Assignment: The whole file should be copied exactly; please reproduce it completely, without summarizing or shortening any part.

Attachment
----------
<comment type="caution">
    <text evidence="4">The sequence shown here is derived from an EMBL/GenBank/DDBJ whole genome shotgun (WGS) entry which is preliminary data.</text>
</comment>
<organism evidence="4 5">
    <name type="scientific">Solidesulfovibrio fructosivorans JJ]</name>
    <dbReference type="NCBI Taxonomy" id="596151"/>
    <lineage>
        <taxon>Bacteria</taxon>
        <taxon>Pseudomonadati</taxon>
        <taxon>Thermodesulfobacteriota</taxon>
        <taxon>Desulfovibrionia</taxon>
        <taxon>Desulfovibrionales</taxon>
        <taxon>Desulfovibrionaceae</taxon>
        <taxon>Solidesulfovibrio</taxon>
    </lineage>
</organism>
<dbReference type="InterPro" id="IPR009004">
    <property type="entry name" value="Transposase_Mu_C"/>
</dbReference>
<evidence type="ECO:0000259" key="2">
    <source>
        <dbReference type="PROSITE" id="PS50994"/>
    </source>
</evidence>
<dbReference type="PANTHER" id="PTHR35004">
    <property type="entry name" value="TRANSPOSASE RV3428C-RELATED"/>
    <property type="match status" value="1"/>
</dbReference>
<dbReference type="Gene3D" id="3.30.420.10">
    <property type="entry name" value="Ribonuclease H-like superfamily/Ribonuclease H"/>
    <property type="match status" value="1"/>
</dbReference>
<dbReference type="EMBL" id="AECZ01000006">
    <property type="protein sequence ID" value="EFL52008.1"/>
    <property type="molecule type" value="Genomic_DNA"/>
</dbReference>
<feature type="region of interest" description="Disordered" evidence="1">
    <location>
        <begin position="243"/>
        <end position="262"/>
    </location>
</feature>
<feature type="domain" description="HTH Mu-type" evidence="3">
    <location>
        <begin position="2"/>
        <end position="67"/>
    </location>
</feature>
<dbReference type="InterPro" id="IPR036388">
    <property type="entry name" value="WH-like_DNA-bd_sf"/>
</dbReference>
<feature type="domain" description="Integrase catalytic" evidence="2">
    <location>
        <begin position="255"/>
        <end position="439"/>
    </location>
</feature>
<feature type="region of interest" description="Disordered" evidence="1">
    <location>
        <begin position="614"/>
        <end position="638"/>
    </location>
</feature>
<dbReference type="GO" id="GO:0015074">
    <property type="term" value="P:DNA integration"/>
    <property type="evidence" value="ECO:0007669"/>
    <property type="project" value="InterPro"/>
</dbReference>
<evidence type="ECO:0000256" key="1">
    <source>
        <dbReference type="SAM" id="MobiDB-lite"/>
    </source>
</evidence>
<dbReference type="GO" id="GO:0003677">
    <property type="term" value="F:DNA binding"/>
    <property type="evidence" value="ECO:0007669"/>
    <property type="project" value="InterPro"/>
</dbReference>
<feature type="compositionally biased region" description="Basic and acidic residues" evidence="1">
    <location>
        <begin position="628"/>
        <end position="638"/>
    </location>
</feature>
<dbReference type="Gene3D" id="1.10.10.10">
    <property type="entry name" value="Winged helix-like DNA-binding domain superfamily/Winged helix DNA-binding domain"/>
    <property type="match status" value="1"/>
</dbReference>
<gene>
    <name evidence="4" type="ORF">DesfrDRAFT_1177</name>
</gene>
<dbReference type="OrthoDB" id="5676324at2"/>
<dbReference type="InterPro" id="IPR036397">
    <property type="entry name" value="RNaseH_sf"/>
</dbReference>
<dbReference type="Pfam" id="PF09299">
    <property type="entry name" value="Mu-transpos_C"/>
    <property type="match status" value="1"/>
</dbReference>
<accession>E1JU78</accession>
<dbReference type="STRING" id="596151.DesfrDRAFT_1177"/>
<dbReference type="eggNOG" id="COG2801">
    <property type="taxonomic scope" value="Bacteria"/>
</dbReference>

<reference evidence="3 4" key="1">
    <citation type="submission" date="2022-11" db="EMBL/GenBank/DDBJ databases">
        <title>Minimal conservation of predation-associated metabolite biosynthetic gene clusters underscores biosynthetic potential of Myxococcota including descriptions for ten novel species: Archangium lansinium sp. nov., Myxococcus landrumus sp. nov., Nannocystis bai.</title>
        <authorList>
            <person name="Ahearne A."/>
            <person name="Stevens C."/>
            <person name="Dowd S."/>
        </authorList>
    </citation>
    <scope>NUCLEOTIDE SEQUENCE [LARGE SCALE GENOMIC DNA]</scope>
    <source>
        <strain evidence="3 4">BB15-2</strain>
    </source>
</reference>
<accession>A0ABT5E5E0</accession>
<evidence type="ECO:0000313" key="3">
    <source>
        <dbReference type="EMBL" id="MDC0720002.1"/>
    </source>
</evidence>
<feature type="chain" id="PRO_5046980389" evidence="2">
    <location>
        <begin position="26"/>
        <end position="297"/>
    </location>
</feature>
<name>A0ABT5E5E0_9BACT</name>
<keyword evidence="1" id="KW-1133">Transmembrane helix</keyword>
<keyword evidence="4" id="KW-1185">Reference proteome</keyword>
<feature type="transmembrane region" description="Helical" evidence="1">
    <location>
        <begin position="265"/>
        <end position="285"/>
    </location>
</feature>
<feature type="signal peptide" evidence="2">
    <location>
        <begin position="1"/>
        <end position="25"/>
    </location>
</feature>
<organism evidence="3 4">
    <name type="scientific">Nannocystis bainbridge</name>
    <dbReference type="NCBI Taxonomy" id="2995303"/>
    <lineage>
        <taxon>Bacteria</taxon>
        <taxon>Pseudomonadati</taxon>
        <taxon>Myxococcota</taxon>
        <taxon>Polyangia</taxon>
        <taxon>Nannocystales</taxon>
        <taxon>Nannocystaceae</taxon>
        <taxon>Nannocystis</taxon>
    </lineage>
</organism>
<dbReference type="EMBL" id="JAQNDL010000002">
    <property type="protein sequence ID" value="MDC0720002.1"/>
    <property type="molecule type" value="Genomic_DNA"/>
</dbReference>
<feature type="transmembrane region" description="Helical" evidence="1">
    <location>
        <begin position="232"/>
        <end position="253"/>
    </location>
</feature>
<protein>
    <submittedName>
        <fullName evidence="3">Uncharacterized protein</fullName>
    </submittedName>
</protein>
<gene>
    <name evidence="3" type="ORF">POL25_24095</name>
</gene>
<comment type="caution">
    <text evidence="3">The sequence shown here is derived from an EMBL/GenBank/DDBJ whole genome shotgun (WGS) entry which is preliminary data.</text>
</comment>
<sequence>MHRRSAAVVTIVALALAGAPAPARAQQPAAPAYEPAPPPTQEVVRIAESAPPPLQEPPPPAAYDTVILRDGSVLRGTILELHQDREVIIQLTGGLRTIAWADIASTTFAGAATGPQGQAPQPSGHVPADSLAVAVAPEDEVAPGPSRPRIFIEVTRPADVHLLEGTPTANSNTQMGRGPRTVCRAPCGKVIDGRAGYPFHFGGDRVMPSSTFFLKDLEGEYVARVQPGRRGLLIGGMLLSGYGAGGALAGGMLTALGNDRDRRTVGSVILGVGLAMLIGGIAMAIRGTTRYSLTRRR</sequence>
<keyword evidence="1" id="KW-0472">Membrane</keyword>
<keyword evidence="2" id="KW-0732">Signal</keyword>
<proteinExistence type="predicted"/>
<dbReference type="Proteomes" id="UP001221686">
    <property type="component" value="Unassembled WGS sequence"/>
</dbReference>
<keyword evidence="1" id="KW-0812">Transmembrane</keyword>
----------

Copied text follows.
<comment type="caution">
    <text evidence="4">The sequence shown here is derived from an EMBL/GenBank/DDBJ whole genome shotgun (WGS) entry which is preliminary data.</text>
</comment>
<organism evidence="4 5">
    <name type="scientific">Solidesulfovibrio fructosivorans JJ]</name>
    <dbReference type="NCBI Taxonomy" id="596151"/>
    <lineage>
        <taxon>Bacteria</taxon>
        <taxon>Pseudomonadati</taxon>
        <taxon>Thermodesulfobacteriota</taxon>
        <taxon>Desulfovibrionia</taxon>
        <taxon>Desulfovibrionales</taxon>
        <taxon>Desulfovibrionaceae</taxon>
        <taxon>Solidesulfovibrio</taxon>
    </lineage>
</organism>
<dbReference type="InterPro" id="IPR009004">
    <property type="entry name" value="Transposase_Mu_C"/>
</dbReference>
<evidence type="ECO:0000259" key="2">
    <source>
        <dbReference type="PROSITE" id="PS50994"/>
    </source>
</evidence>
<dbReference type="PANTHER" id="PTHR35004">
    <property type="entry name" value="TRANSPOSASE RV3428C-RELATED"/>
    <property type="match status" value="1"/>
</dbReference>
<dbReference type="Gene3D" id="3.30.420.10">
    <property type="entry name" value="Ribonuclease H-like superfamily/Ribonuclease H"/>
    <property type="match status" value="1"/>
</dbReference>
<dbReference type="EMBL" id="AECZ01000006">
    <property type="protein sequence ID" value="EFL52008.1"/>
    <property type="molecule type" value="Genomic_DNA"/>
</dbReference>
<feature type="region of interest" description="Disordered" evidence="1">
    <location>
        <begin position="243"/>
        <end position="262"/>
    </location>
</feature>
<feature type="domain" description="HTH Mu-type" evidence="3">
    <location>
        <begin position="2"/>
        <end position="67"/>
    </location>
</feature>
<dbReference type="InterPro" id="IPR036388">
    <property type="entry name" value="WH-like_DNA-bd_sf"/>
</dbReference>
<feature type="domain" description="Integrase catalytic" evidence="2">
    <location>
        <begin position="255"/>
        <end position="439"/>
    </location>
</feature>
<feature type="region of interest" description="Disordered" evidence="1">
    <location>
        <begin position="614"/>
        <end position="638"/>
    </location>
</feature>
<dbReference type="GO" id="GO:0015074">
    <property type="term" value="P:DNA integration"/>
    <property type="evidence" value="ECO:0007669"/>
    <property type="project" value="InterPro"/>
</dbReference>
<evidence type="ECO:0000256" key="1">
    <source>
        <dbReference type="SAM" id="MobiDB-lite"/>
    </source>
</evidence>
<dbReference type="GO" id="GO:0003677">
    <property type="term" value="F:DNA binding"/>
    <property type="evidence" value="ECO:0007669"/>
    <property type="project" value="InterPro"/>
</dbReference>
<feature type="compositionally biased region" description="Basic and acidic residues" evidence="1">
    <location>
        <begin position="628"/>
        <end position="638"/>
    </location>
</feature>
<dbReference type="Gene3D" id="1.10.10.10">
    <property type="entry name" value="Winged helix-like DNA-binding domain superfamily/Winged helix DNA-binding domain"/>
    <property type="match status" value="1"/>
</dbReference>
<gene>
    <name evidence="4" type="ORF">DesfrDRAFT_1177</name>
</gene>
<dbReference type="OrthoDB" id="5676324at2"/>
<dbReference type="InterPro" id="IPR036397">
    <property type="entry name" value="RNaseH_sf"/>
</dbReference>
<dbReference type="Pfam" id="PF09299">
    <property type="entry name" value="Mu-transpos_C"/>
    <property type="match status" value="1"/>
</dbReference>
<accession>E1JU78</accession>
<dbReference type="STRING" id="596151.DesfrDRAFT_1177"/>
<dbReference type="eggNOG" id="COG2801">
    <property type="taxonomic scope" value="Bacteria"/>
</dbReference>

<reference evidence="3 4" key="1">
    <citation type="submission" date="2022-11" db="EMBL/GenBank/DDBJ databases">
        <title>Minimal conservation of predation-associated metabolite biosynthetic gene clusters underscores biosynthetic potential of Myxococcota including descriptions for ten novel species: Archangium lansinium sp. nov., Myxococcus landrumus sp. nov., Nannocystis bai.</title>
        <authorList>
            <person name="Ahearne A."/>
            <person name="Stevens C."/>
            <person name="Dowd S."/>
        </authorList>
    </citation>
    <scope>NUCLEOTIDE SEQUENCE [LARGE SCALE GENOMIC DNA]</scope>
    <source>
        <strain evidence="3 4">BB15-2</strain>
    </source>
</reference>
<accession>A0ABT5E5E0</accession>
<evidence type="ECO:0000313" key="3">
    <source>
        <dbReference type="EMBL" id="MDC0720002.1"/>
    </source>
</evidence>
<feature type="chain" id="PRO_5046980389" evidence="2">
    <location>
        <begin position="26"/>
        <end position="297"/>
    </location>
</feature>
<name>A0ABT5E5E0_9BACT</name>
<keyword evidence="1" id="KW-1133">Transmembrane helix</keyword>
<keyword evidence="4" id="KW-1185">Reference proteome</keyword>
<feature type="transmembrane region" description="Helical" evidence="1">
    <location>
        <begin position="265"/>
        <end position="285"/>
    </location>
</feature>
<feature type="signal peptide" evidence="2">
    <location>
        <begin position="1"/>
        <end position="25"/>
    </location>
</feature>
<organism evidence="3 4">
    <name type="scientific">Nannocystis bainbridge</name>
    <dbReference type="NCBI Taxonomy" id="2995303"/>
    <lineage>
        <taxon>Bacteria</taxon>
        <taxon>Pseudomonadati</taxon>
        <taxon>Myxococcota</taxon>
        <taxon>Polyangia</taxon>
        <taxon>Nannocystales</taxon>
        <taxon>Nannocystaceae</taxon>
        <taxon>Nannocystis</taxon>
    </lineage>
</organism>
<dbReference type="EMBL" id="JAQNDL010000002">
    <property type="protein sequence ID" value="MDC0720002.1"/>
    <property type="molecule type" value="Genomic_DNA"/>
</dbReference>
<feature type="transmembrane region" description="Helical" evidence="1">
    <location>
        <begin position="232"/>
        <end position="253"/>
    </location>
</feature>
<protein>
    <submittedName>
        <fullName evidence="3">Uncharacterized protein</fullName>
    </submittedName>
</protein>
<gene>
    <name evidence="3" type="ORF">POL25_24095</name>
</gene>
<comment type="caution">
    <text evidence="3">The sequence shown here is derived from an EMBL/GenBank/DDBJ whole genome shotgun (WGS) entry which is preliminary data.</text>
</comment>
<sequence>MHRRSAAVVTIVALALAGAPAPARAQQPAAPAYEPAPPPTQEVVRIAESAPPPLQEPPPPAAYDTVILRDGSVLRGTILELHQDREVIIQLTGGLRTIAWADIASTTFAGAATGPQGQAPQPSGHVPADSLAVAVAPEDEVAPGPSRPRIFIEVTRPADVHLLEGTPTANSNTQMGRGPRTVCRAPCGKVIDGRAGYPFHFGGDRVMPSSTFFLKDLEGEYVARVQPGRRGLLIGGMLLSGYGAGGALAGGMLTALGNDRDRRTVGSVILGVGLAMLIGGIAMAIRGTTRYSLTRRR</sequence>
<keyword evidence="1" id="KW-0472">Membrane</keyword>
<keyword evidence="2" id="KW-0732">Signal</keyword>
<proteinExistence type="predicted"/>
<dbReference type="Proteomes" id="UP001221686">
    <property type="component" value="Unassembled WGS sequence"/>
</dbReference>
<keyword evidence="1" id="KW-0812">Transmembrane</keyword>